White supremacists arrested over Edmonton racial attack

Edmonton Sun, Canada/April 17, 2012

Two members and one associate of a white supremacist group have been arrested after a brutal racially-motivated attack in Mill Woods, says the city police hate crimes unit.

Two members of the group, Blood and Honour, and two associates, approached a man inside the Liquor Depot around 11:30 p.m. on March 24, making derogatory comments and racial slurs.

The altercation ended but started again outside the store. That's when things turned ugly.

Const. Alex Thomas of the city police hate crimes unit says the victim received bite marks to his hand, and was stabbed in the shoulder with a piece of broken glass after a bottle was smashed over his head.

It was one of the most severe attacks Thomas has seen.

"It's nothing that he could have changed. He couldn't have said anything different, he was just being himself," said Thomas, noting the man was there with two other friends, one of whom was also assaulted, but his injuries weren't as severe.

The victims are both men in their 20s.

"It was a traumatic event for everybody in the sense they were also dumbfounded as to how did this guy bring this upon himself. He really didn't."

Charged in connection with the attack are Kyle McKee, 26, of Calgary, Bernard Miller, 20, and Philip Badrock, 44, of St. Albert. Both Miller and Badrock are charged with assault causing bodily harm.

Police said all three are confirmed to be involved with the white supremacist group Blood and Honour.

Following the arrests, a hate crimes investigator was sent to Calgary to execute search warrants at McKee's residence. The search resulted in the seizure of numerous weapons, including shotguns, rifles, ammunition, knives and machetes.

McKee is charged with 15 weapons-related offences in addition to two assault-related charges.

The attack occurred on the heels of a White Pride Rally held in Edmonton on the same day. Just after noon, between 15 and 20 balaclava-wearing demonstrators belonging to the international white supremacist group began marching along Jasper Avenue waving a huge white flag that read "White Pride Worldwide."

It didn't take long before they clashed with anti-racism protesters with some brief shoving and shouting before police stepped in. Seeing they were outnumbered, the group worked with police in that they were willing to be escorted from place to place for their own safety, said Thomas.

Const. Patrick Ruzage was among the group of officers keeping an eye on the protesters and interacting with the group that day. Although the protest was peaceful, there was no way of knowing what would transpire later.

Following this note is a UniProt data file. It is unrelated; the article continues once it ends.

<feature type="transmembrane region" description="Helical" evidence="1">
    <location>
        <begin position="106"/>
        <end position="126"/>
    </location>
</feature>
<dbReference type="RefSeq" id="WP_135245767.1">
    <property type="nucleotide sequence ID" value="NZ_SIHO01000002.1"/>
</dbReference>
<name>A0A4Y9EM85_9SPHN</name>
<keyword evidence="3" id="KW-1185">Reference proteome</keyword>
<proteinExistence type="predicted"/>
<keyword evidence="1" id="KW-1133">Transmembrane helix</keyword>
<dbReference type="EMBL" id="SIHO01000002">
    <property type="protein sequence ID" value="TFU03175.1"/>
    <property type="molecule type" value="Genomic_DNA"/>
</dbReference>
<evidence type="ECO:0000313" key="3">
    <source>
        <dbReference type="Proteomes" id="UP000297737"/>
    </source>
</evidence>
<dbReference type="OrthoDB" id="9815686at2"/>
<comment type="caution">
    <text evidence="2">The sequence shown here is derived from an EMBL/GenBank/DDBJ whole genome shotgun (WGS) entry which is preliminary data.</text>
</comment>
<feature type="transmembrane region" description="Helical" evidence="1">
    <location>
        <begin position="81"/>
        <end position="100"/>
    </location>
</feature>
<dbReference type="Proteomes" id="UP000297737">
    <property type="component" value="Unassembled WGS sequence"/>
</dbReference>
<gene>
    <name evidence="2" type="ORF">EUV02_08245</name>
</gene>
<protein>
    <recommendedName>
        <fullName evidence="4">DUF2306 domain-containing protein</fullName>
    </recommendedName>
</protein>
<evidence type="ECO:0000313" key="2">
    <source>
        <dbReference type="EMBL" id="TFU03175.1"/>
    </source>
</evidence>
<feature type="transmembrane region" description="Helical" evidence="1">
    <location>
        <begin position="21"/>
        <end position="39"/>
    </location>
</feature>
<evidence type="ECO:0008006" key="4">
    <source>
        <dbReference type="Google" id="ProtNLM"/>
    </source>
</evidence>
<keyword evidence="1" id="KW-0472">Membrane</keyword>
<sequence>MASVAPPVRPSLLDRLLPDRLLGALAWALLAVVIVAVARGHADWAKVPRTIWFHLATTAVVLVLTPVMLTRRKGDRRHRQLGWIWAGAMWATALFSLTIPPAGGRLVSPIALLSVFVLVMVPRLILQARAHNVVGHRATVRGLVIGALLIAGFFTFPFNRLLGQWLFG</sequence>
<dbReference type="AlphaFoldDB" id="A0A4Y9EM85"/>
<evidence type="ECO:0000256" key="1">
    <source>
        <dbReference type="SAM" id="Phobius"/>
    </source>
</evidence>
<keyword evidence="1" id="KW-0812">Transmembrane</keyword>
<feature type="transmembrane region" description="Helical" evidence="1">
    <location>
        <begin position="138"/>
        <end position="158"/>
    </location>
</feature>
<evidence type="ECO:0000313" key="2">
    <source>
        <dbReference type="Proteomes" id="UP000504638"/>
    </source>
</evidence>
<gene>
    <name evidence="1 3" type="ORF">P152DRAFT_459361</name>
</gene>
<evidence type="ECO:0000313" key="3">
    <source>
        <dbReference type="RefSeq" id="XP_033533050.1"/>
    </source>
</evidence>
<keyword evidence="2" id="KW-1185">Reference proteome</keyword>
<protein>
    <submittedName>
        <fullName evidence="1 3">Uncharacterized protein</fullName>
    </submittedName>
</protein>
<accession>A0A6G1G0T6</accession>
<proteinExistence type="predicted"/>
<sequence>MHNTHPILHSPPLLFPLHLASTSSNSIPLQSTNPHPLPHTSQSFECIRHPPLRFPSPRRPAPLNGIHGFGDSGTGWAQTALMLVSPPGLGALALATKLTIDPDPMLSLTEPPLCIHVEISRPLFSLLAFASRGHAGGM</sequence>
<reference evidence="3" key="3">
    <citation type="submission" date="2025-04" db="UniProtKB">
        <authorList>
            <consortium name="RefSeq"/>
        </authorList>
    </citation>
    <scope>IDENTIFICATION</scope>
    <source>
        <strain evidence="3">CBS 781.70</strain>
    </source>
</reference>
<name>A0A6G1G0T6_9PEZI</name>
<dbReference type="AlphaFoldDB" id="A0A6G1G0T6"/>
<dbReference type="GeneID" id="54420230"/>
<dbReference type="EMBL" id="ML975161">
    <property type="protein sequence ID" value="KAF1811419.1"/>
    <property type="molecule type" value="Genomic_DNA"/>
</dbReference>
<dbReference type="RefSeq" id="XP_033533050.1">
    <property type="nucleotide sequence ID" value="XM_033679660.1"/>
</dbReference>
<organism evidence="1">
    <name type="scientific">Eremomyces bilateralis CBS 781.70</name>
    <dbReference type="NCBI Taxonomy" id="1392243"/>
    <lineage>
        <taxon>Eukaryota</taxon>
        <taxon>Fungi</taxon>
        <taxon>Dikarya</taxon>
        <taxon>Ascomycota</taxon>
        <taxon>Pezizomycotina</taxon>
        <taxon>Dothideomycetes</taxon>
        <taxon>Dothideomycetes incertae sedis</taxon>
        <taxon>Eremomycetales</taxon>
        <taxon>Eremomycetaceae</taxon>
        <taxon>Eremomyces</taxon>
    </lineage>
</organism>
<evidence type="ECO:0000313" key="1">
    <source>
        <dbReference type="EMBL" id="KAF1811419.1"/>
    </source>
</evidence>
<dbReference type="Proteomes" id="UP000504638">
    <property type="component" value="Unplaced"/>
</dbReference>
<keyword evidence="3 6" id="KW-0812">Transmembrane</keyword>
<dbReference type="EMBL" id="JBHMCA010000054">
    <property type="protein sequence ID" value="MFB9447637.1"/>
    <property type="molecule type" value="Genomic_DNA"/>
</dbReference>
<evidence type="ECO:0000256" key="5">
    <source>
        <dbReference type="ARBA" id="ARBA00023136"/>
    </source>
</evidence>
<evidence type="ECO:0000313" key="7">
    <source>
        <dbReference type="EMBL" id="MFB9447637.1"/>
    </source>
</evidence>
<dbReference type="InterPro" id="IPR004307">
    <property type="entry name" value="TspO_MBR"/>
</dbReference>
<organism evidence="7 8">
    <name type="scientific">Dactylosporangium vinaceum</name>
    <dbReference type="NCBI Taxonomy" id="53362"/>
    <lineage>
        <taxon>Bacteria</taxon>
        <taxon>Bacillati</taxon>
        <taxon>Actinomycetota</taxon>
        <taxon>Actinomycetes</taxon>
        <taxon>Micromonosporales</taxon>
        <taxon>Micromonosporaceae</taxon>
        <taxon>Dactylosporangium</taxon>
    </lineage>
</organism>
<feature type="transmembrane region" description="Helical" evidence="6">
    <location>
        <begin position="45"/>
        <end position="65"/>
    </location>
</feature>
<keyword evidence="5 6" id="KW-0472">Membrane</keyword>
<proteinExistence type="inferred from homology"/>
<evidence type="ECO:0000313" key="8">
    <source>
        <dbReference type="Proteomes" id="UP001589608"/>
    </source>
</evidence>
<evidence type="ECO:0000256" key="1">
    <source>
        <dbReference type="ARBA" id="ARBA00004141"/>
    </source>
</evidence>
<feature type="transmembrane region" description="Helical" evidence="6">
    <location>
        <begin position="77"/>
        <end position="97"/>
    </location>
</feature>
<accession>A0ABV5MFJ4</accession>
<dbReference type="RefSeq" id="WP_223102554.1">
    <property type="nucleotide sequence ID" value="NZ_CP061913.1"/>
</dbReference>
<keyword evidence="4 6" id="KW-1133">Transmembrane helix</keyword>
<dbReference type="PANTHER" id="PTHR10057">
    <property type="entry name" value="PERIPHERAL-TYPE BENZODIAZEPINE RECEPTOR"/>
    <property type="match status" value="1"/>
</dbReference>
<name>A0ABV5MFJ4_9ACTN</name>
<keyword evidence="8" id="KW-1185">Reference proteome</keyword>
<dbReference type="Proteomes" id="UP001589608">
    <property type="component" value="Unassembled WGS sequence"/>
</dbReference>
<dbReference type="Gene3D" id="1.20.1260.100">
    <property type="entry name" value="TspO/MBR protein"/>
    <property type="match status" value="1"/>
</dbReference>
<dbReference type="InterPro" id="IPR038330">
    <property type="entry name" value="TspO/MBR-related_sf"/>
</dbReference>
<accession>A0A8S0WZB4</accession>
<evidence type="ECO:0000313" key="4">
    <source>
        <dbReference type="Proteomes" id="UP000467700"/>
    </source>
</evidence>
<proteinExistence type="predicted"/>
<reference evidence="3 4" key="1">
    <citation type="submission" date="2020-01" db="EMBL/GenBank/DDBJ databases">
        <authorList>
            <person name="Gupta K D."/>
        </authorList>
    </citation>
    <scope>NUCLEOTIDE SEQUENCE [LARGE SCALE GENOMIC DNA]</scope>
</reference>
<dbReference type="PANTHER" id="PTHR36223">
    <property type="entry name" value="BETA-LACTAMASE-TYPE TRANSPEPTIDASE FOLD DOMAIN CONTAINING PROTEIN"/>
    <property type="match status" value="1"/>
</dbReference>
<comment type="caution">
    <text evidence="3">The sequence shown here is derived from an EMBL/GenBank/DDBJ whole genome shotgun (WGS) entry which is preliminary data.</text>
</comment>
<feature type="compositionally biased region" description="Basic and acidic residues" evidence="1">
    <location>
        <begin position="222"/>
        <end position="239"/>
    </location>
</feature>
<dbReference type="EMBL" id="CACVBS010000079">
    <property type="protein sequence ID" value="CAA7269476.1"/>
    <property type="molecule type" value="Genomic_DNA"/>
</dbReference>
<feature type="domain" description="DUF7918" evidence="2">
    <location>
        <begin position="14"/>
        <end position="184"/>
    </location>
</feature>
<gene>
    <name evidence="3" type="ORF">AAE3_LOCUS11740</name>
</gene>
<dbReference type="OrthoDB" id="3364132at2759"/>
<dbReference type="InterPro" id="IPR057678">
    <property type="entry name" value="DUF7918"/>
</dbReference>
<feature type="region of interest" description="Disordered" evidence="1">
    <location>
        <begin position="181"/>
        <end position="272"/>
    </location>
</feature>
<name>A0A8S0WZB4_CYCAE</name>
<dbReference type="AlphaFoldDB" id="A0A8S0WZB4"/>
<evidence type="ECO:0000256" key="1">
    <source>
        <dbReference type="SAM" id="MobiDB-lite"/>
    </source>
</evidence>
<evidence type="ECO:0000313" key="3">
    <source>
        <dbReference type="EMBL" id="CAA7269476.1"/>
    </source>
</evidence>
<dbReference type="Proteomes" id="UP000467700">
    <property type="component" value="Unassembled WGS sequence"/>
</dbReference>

"Based on previous dealings with this group, we knew there was potential for violence," said Ruzage. "It's very concerning."

This isn't the first time city police have had to deal with members of Blood and Honour.

And McKee, the leader of the group that has ties to both Edmonton and Calgary, is no stranger to police.

In 2010, a Crown prosecutor withdrew charges against McKee that included attempted murder, possessing, making or controlling explosives and possession of a weapon or imitation for a dangerous purpose. McKee was arrested in Winnipeg nearly a month after two explosive devices were left outside a northeast apartment in Calgary, occupied by his ex-girlfriend and her new beau. Nobody was injured in the Nov. 21 incident.

The Crown determined there was not enough evidence to prove a reasonable likelihood of conviction.

In March 2011, McKee pleaded guilty to uttering threats and possession of a weapon over a confrontation with an anti-racism activist. The judge threw him in the slammer for a month.

Thomas said McKee has been known to express his opinion with the use of violence. Police are keeping a close eye on the group's activities since part of the recruitment process includes showing violence against minorities.

"We find the violence involved in hate crime is significantly more than just a regular assault. Often times there is more than one person that's involved in the group that's targeting an individual," said Thomas. "These guys are cowards. It's nothing the complainant or victim has done. It's basically attacking the person for who they are. In this case, he was a brown male who was in the liquor store at the same time they were."

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